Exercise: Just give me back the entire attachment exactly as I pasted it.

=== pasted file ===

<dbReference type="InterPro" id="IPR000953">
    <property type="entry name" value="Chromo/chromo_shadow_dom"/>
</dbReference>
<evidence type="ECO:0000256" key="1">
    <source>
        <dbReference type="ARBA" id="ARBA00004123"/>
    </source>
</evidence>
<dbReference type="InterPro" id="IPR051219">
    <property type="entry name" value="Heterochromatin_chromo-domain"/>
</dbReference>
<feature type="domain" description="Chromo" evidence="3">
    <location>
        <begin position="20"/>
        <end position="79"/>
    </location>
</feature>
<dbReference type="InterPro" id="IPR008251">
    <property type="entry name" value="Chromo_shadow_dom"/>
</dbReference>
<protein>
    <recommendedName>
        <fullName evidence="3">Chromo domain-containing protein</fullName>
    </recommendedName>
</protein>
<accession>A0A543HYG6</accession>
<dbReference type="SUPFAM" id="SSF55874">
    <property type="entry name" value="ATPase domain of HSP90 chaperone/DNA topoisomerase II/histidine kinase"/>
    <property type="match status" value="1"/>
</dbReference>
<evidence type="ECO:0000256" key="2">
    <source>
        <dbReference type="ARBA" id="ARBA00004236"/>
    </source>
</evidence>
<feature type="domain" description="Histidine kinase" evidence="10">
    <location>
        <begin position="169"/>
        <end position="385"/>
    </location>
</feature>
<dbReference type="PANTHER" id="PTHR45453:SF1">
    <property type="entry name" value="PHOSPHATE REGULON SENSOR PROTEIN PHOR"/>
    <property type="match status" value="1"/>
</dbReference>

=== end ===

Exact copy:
<dbReference type="InterPro" id="IPR000953">
    <property type="entry name" value="Chromo/chromo_shadow_dom"/>
</dbReference>
<evidence type="ECO:0000256" key="1">
    <source>
        <dbReference type="ARBA" id="ARBA00004123"/>
    </source>
</evidence>
<dbReference type="InterPro" id="IPR051219">
    <property type="entry name" value="Heterochromatin_chromo-domain"/>
</dbReference>
<feature type="domain" description="Chromo" evidence="3">
    <location>
        <begin position="20"/>
        <end position="79"/>
    </location>
</feature>
<dbReference type="InterPro" id="IPR008251">
    <property type="entry name" value="Chromo_shadow_dom"/>
</dbReference>
<protein>
    <recommendedName>
        <fullName evidence="3">Chromo domain-containing protein</fullName>
    </recommendedName>
</protein>
<accession>A0A543HYG6</accession>
<dbReference type="SUPFAM" id="SSF55874">
    <property type="entry name" value="ATPase domain of HSP90 chaperone/DNA topoisomerase II/histidine kinase"/>
    <property type="match status" value="1"/>
</dbReference>
<evidence type="ECO:0000256" key="2">
    <source>
        <dbReference type="ARBA" id="ARBA00004236"/>
    </source>
</evidence>
<feature type="domain" description="Histidine kinase" evidence="10">
    <location>
        <begin position="169"/>
        <end position="385"/>
    </location>
</feature>
<dbReference type="PANTHER" id="PTHR45453:SF1">
    <property type="entry name" value="PHOSPHATE REGULON SENSOR PROTEIN PHOR"/>
    <property type="match status" value="1"/>
</dbReference>